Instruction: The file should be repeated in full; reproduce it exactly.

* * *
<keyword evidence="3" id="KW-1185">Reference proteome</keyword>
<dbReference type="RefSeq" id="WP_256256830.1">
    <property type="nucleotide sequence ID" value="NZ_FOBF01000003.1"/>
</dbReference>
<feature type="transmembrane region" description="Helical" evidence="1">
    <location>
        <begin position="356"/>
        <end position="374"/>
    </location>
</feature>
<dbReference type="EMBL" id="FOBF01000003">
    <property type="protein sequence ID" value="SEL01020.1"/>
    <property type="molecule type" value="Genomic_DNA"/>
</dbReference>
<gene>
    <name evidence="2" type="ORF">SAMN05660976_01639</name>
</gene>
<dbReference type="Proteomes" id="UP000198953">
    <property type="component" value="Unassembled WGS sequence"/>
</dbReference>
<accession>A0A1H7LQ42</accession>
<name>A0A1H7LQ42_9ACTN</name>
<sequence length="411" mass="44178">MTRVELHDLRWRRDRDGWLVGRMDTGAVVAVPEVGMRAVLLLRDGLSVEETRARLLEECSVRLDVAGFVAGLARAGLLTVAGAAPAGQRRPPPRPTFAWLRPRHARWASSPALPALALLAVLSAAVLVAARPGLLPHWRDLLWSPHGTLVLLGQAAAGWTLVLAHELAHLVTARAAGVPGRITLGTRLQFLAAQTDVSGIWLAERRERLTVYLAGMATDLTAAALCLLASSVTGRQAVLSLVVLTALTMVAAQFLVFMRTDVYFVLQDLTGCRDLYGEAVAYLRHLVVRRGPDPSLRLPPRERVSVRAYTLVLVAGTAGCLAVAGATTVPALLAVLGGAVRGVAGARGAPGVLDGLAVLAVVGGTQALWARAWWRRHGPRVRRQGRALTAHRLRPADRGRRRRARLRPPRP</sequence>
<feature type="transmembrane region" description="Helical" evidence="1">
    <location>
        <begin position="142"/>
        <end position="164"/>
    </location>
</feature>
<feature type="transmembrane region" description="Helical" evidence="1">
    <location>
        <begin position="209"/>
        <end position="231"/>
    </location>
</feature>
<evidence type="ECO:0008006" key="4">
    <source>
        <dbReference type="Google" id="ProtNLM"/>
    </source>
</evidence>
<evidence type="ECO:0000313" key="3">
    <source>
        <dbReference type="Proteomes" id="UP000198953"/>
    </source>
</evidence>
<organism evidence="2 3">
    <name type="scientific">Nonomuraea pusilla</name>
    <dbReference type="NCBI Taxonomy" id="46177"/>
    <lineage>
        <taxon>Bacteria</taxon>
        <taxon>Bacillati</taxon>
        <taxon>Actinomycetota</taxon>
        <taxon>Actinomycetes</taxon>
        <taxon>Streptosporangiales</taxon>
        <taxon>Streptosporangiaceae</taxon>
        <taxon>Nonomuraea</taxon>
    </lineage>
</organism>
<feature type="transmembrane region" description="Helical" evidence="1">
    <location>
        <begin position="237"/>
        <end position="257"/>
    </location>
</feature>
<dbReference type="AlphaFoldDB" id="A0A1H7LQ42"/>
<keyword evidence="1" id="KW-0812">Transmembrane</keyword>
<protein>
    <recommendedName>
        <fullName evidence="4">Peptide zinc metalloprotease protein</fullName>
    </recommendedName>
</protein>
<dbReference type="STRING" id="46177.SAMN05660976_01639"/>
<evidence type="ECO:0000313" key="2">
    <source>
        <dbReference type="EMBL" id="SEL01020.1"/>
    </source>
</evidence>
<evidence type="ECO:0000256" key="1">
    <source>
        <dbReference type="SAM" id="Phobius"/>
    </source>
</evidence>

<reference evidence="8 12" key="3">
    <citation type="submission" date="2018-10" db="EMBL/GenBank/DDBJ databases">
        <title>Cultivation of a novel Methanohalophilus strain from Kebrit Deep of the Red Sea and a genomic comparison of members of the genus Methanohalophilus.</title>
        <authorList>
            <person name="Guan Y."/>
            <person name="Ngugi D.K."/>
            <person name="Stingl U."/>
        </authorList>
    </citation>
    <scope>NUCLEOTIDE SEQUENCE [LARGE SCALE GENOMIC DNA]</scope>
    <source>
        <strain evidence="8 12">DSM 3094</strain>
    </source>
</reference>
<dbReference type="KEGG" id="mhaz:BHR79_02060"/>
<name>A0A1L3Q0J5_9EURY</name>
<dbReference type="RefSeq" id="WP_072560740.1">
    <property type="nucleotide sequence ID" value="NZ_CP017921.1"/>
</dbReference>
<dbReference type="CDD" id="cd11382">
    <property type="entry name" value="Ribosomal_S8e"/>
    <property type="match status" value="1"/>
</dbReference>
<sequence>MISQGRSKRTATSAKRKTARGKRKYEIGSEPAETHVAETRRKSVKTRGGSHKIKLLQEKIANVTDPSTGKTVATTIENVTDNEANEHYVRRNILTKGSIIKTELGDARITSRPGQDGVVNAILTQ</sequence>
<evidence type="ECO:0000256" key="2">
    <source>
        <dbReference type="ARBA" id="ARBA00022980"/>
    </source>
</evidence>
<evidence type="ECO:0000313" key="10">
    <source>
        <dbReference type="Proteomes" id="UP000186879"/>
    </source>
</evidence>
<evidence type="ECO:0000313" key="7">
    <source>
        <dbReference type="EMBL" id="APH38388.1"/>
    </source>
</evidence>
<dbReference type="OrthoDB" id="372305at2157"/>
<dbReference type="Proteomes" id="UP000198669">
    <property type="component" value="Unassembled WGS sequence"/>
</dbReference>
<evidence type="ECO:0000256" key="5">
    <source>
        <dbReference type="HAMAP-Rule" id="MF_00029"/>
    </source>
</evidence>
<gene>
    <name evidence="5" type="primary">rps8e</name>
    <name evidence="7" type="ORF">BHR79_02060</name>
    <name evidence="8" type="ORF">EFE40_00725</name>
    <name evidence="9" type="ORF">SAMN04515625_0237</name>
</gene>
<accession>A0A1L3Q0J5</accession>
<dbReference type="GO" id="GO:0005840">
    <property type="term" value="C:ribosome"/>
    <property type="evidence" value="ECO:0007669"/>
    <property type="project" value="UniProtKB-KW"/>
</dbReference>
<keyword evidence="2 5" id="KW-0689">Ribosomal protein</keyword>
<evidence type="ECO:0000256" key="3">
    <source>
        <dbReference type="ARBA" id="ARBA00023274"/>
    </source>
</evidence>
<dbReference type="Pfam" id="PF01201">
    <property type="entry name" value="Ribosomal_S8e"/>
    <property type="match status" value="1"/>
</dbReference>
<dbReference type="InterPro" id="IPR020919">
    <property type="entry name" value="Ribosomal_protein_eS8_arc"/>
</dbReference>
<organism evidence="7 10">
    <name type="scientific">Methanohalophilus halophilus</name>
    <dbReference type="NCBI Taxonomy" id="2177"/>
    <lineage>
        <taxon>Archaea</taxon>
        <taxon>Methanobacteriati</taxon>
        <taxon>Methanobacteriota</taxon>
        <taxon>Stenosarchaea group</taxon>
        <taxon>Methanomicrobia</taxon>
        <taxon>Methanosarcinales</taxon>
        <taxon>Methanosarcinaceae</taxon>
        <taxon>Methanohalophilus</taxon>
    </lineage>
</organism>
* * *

<keyword evidence="3" id="KW-1185">Reference proteome</keyword>
<dbReference type="RefSeq" id="WP_256256830.1">
    <property type="nucleotide sequence ID" value="NZ_FOBF01000003.1"/>
</dbReference>
<feature type="transmembrane region" description="Helical" evidence="1">
    <location>
        <begin position="356"/>
        <end position="374"/>
    </location>
</feature>
<dbReference type="EMBL" id="FOBF01000003">
    <property type="protein sequence ID" value="SEL01020.1"/>
    <property type="molecule type" value="Genomic_DNA"/>
</dbReference>
<gene>
    <name evidence="2" type="ORF">SAMN05660976_01639</name>
</gene>
<dbReference type="Proteomes" id="UP000198953">
    <property type="component" value="Unassembled WGS sequence"/>
</dbReference>
<accession>A0A1H7LQ42</accession>
<name>A0A1H7LQ42_9ACTN</name>
<sequence length="411" mass="44178">MTRVELHDLRWRRDRDGWLVGRMDTGAVVAVPEVGMRAVLLLRDGLSVEETRARLLEECSVRLDVAGFVAGLARAGLLTVAGAAPAGQRRPPPRPTFAWLRPRHARWASSPALPALALLAVLSAAVLVAARPGLLPHWRDLLWSPHGTLVLLGQAAAGWTLVLAHELAHLVTARAAGVPGRITLGTRLQFLAAQTDVSGIWLAERRERLTVYLAGMATDLTAAALCLLASSVTGRQAVLSLVVLTALTMVAAQFLVFMRTDVYFVLQDLTGCRDLYGEAVAYLRHLVVRRGPDPSLRLPPRERVSVRAYTLVLVAGTAGCLAVAGATTVPALLAVLGGAVRGVAGARGAPGVLDGLAVLAVVGGTQALWARAWWRRHGPRVRRQGRALTAHRLRPADRGRRRRARLRPPRP</sequence>
<feature type="transmembrane region" description="Helical" evidence="1">
    <location>
        <begin position="142"/>
        <end position="164"/>
    </location>
</feature>
<feature type="transmembrane region" description="Helical" evidence="1">
    <location>
        <begin position="209"/>
        <end position="231"/>
    </location>
</feature>
<evidence type="ECO:0008006" key="4">
    <source>
        <dbReference type="Google" id="ProtNLM"/>
    </source>
</evidence>
<evidence type="ECO:0000313" key="3">
    <source>
        <dbReference type="Proteomes" id="UP000198953"/>
    </source>
</evidence>
<organism evidence="2 3">
    <name type="scientific">Nonomuraea pusilla</name>
    <dbReference type="NCBI Taxonomy" id="46177"/>
    <lineage>
        <taxon>Bacteria</taxon>
        <taxon>Bacillati</taxon>
        <taxon>Actinomycetota</taxon>
        <taxon>Actinomycetes</taxon>
        <taxon>Streptosporangiales</taxon>
        <taxon>Streptosporangiaceae</taxon>
        <taxon>Nonomuraea</taxon>
    </lineage>
</organism>
<feature type="transmembrane region" description="Helical" evidence="1">
    <location>
        <begin position="237"/>
        <end position="257"/>
    </location>
</feature>
<dbReference type="AlphaFoldDB" id="A0A1H7LQ42"/>
<keyword evidence="1" id="KW-0812">Transmembrane</keyword>
<protein>
    <recommendedName>
        <fullName evidence="4">Peptide zinc metalloprotease protein</fullName>
    </recommendedName>
</protein>
<dbReference type="STRING" id="46177.SAMN05660976_01639"/>
<evidence type="ECO:0000313" key="2">
    <source>
        <dbReference type="EMBL" id="SEL01020.1"/>
    </source>
</evidence>
<evidence type="ECO:0000256" key="1">
    <source>
        <dbReference type="SAM" id="Phobius"/>
    </source>
</evidence>

<reference evidence="8 12" key="3">
    <citation type="submission" date="2018-10" db="EMBL/GenBank/DDBJ databases">
        <title>Cultivation of a novel Methanohalophilus strain from Kebrit Deep of the Red Sea and a genomic comparison of members of the genus Methanohalophilus.</title>
        <authorList>
            <person name="Guan Y."/>
            <person name="Ngugi D.K."/>
            <person name="Stingl U."/>
        </authorList>
    </citation>
    <scope>NUCLEOTIDE SEQUENCE [LARGE SCALE GENOMIC DNA]</scope>
    <source>
        <strain evidence="8 12">DSM 3094</strain>
    </source>
</reference>
<dbReference type="KEGG" id="mhaz:BHR79_02060"/>
<name>A0A1L3Q0J5_9EURY</name>
<dbReference type="RefSeq" id="WP_072560740.1">
    <property type="nucleotide sequence ID" value="NZ_CP017921.1"/>
</dbReference>
<dbReference type="CDD" id="cd11382">
    <property type="entry name" value="Ribosomal_S8e"/>
    <property type="match status" value="1"/>
</dbReference>
<sequence>MISQGRSKRTATSAKRKTARGKRKYEIGSEPAETHVAETRRKSVKTRGGSHKIKLLQEKIANVTDPSTGKTVATTIENVTDNEANEHYVRRNILTKGSIIKTELGDARITSRPGQDGVVNAILTQ</sequence>
<evidence type="ECO:0000256" key="2">
    <source>
        <dbReference type="ARBA" id="ARBA00022980"/>
    </source>
</evidence>
<evidence type="ECO:0000313" key="10">
    <source>
        <dbReference type="Proteomes" id="UP000186879"/>
    </source>
</evidence>
<evidence type="ECO:0000313" key="7">
    <source>
        <dbReference type="EMBL" id="APH38388.1"/>
    </source>
</evidence>
<dbReference type="OrthoDB" id="372305at2157"/>
<dbReference type="Proteomes" id="UP000198669">
    <property type="component" value="Unassembled WGS sequence"/>
</dbReference>
<evidence type="ECO:0000256" key="5">
    <source>
        <dbReference type="HAMAP-Rule" id="MF_00029"/>
    </source>
</evidence>
<gene>
    <name evidence="5" type="primary">rps8e</name>
    <name evidence="7" type="ORF">BHR79_02060</name>
    <name evidence="8" type="ORF">EFE40_00725</name>
    <name evidence="9" type="ORF">SAMN04515625_0237</name>
</gene>
<accession>A0A1L3Q0J5</accession>
<dbReference type="GO" id="GO:0005840">
    <property type="term" value="C:ribosome"/>
    <property type="evidence" value="ECO:0007669"/>
    <property type="project" value="UniProtKB-KW"/>
</dbReference>
<keyword evidence="2 5" id="KW-0689">Ribosomal protein</keyword>
<evidence type="ECO:0000256" key="3">
    <source>
        <dbReference type="ARBA" id="ARBA00023274"/>
    </source>
</evidence>
<dbReference type="Pfam" id="PF01201">
    <property type="entry name" value="Ribosomal_S8e"/>
    <property type="match status" value="1"/>
</dbReference>
<dbReference type="InterPro" id="IPR020919">
    <property type="entry name" value="Ribosomal_protein_eS8_arc"/>
</dbReference>
<organism evidence="7 10">
    <name type="scientific">Methanohalophilus halophilus</name>
    <dbReference type="NCBI Taxonomy" id="2177"/>
    <lineage>
        <taxon>Archaea</taxon>
        <taxon>Methanobacteriati</taxon>
        <taxon>Methanobacteriota</taxon>
        <taxon>Stenosarchaea group</taxon>
        <taxon>Methanomicrobia</taxon>
        <taxon>Methanosarcinales</taxon>
        <taxon>Methanosarcinaceae</taxon>
        <taxon>Methanohalophilus</taxon>
    </lineage>
</organism>